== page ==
The analyst suggested that Rolls-Royce needs to issue £6billion of equity and this might not be possible by just relying on institutional investors. ‘We think there is a high chance of Government intervention,’ he added.
Aside from tapping stock market investors for fresh cash, Rolls-Royce is also seeking to generate about £2billion from selling divisions – including ITP Aero – over the next 18 months.
ITP Aero is Rolls-Royce’s Spanish engineering division that makes turbine blades for engines.
A spokesman for Rolls-Royce said: ‘We continue to review a range of funding options to further strengthen our balance sheet.
‘These could include debt and equity, but no final decisions have been taken. We have already taken swift action to strengthen our liquidity with £6.1billion at the end of the first half of the year and a further £2billion term loan agreed in the second half.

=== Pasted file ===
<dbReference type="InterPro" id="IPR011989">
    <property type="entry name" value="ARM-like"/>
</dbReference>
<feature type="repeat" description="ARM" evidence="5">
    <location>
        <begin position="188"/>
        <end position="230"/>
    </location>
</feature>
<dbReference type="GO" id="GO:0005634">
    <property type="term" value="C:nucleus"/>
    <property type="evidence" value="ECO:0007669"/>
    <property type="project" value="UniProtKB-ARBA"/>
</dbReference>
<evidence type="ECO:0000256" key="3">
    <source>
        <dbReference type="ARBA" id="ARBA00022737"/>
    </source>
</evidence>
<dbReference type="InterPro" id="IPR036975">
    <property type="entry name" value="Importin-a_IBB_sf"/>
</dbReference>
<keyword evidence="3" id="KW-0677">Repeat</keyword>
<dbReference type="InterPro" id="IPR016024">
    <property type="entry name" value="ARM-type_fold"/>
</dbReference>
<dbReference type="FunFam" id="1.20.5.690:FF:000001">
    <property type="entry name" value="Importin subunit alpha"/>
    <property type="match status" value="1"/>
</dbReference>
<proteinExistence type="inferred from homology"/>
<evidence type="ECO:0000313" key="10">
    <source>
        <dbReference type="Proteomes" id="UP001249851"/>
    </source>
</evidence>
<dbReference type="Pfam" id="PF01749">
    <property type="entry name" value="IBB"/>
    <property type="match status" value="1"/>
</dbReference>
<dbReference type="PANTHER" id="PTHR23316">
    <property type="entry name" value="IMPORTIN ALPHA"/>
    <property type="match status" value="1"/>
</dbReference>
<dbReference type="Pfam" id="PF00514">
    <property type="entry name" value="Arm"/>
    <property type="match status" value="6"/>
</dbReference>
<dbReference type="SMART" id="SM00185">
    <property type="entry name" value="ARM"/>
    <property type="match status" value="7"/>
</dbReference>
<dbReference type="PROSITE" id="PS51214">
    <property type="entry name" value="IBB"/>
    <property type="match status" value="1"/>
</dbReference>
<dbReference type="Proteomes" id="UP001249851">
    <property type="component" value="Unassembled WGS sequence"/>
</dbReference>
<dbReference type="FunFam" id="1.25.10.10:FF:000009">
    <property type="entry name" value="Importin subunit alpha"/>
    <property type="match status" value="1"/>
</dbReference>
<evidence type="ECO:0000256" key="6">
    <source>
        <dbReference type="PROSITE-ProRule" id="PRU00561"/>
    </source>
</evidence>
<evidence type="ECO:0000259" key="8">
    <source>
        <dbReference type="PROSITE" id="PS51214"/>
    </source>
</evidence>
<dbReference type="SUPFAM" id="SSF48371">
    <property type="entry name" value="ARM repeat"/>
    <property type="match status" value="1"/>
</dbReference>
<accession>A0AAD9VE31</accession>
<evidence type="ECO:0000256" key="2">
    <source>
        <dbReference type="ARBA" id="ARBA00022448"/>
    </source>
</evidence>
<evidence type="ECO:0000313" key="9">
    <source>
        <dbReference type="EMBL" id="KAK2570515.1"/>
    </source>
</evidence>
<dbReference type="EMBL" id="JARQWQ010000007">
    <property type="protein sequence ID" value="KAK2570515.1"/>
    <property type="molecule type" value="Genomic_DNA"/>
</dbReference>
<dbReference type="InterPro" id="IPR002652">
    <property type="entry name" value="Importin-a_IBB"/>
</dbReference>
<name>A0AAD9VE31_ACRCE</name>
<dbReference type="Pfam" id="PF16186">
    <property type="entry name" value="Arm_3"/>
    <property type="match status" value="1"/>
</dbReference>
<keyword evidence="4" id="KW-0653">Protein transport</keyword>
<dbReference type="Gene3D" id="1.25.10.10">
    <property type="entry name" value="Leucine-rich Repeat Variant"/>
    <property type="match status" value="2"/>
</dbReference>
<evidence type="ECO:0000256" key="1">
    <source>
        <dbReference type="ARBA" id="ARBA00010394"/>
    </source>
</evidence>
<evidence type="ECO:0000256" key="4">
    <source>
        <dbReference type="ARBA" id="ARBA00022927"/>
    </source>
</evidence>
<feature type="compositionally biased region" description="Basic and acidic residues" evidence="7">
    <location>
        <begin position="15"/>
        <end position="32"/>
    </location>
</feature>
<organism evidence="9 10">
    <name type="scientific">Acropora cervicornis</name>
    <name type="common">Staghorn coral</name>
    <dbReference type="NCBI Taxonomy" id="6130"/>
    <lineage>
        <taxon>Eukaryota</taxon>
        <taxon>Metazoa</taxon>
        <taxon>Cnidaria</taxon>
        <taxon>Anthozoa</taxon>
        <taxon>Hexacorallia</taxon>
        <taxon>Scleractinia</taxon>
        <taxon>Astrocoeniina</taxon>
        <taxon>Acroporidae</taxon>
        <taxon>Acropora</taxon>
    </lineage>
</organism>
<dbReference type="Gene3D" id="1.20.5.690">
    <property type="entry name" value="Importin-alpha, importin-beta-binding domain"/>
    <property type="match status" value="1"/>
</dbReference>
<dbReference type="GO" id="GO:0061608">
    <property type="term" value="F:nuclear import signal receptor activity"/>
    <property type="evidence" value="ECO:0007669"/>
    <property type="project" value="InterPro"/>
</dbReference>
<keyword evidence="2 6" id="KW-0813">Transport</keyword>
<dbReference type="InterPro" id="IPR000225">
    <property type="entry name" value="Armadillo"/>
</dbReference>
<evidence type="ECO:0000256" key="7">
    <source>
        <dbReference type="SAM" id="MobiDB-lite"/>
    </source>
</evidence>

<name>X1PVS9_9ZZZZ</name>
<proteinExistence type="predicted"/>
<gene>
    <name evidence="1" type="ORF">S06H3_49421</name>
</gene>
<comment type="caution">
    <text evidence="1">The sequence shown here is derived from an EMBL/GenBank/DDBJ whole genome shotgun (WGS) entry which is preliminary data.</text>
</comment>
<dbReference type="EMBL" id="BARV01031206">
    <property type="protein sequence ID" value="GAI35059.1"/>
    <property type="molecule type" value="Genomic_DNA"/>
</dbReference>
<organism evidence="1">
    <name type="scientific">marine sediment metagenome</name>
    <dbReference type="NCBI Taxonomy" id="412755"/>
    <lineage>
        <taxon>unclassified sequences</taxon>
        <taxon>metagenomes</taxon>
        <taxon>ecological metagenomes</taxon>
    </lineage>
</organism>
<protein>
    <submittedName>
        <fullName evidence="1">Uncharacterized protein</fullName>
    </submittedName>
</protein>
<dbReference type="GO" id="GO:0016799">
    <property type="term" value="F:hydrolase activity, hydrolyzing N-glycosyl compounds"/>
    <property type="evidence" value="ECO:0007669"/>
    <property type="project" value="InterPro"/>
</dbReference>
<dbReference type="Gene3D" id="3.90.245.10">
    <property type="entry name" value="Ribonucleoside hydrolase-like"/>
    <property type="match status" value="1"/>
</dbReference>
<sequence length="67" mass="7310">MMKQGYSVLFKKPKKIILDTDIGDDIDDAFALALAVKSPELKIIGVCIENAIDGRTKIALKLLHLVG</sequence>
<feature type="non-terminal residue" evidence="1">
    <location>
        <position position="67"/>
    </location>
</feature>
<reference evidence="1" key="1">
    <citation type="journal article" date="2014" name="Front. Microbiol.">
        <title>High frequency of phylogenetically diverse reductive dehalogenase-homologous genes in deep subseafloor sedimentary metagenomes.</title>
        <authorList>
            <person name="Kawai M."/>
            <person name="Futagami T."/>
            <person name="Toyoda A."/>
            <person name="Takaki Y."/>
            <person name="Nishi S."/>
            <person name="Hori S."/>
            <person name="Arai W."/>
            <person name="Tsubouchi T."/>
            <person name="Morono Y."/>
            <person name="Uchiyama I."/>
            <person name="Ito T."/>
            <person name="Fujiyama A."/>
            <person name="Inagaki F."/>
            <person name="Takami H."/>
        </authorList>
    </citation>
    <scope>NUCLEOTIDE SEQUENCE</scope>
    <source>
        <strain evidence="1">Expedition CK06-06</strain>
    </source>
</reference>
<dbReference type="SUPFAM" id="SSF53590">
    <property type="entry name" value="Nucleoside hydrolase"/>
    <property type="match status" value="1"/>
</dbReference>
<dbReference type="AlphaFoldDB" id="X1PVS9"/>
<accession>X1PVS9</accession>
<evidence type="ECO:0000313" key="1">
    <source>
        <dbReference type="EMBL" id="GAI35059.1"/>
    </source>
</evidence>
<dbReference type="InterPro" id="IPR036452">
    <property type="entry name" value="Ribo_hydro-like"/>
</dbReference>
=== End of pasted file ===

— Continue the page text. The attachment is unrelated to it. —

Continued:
‘We have also announced £1billion of cost mitigation activity in 2020 and launched a re-organisation of our Civil Aerospace business to save £1.3billion annually.’
Last month, the firm’s woes were compounded by the announcement that finance chief Stephen Daintith was leaving the business for online delivery firm Ocado.
Daintith has said he will stay for a transition period.
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Casino boss: 10pm curfew will hit night-time industries
The boss of Britain’s biggest casino complex has warned that a 10pm curfew would be ‘disastrous’ for night-time industries.
Simon Thomas, chief executive of the Hippodrome in London’s West End, said casinos make half their revenue after 10pm, and a national curfew would force him to make ‘substantial redundancies’ among his 700 staff.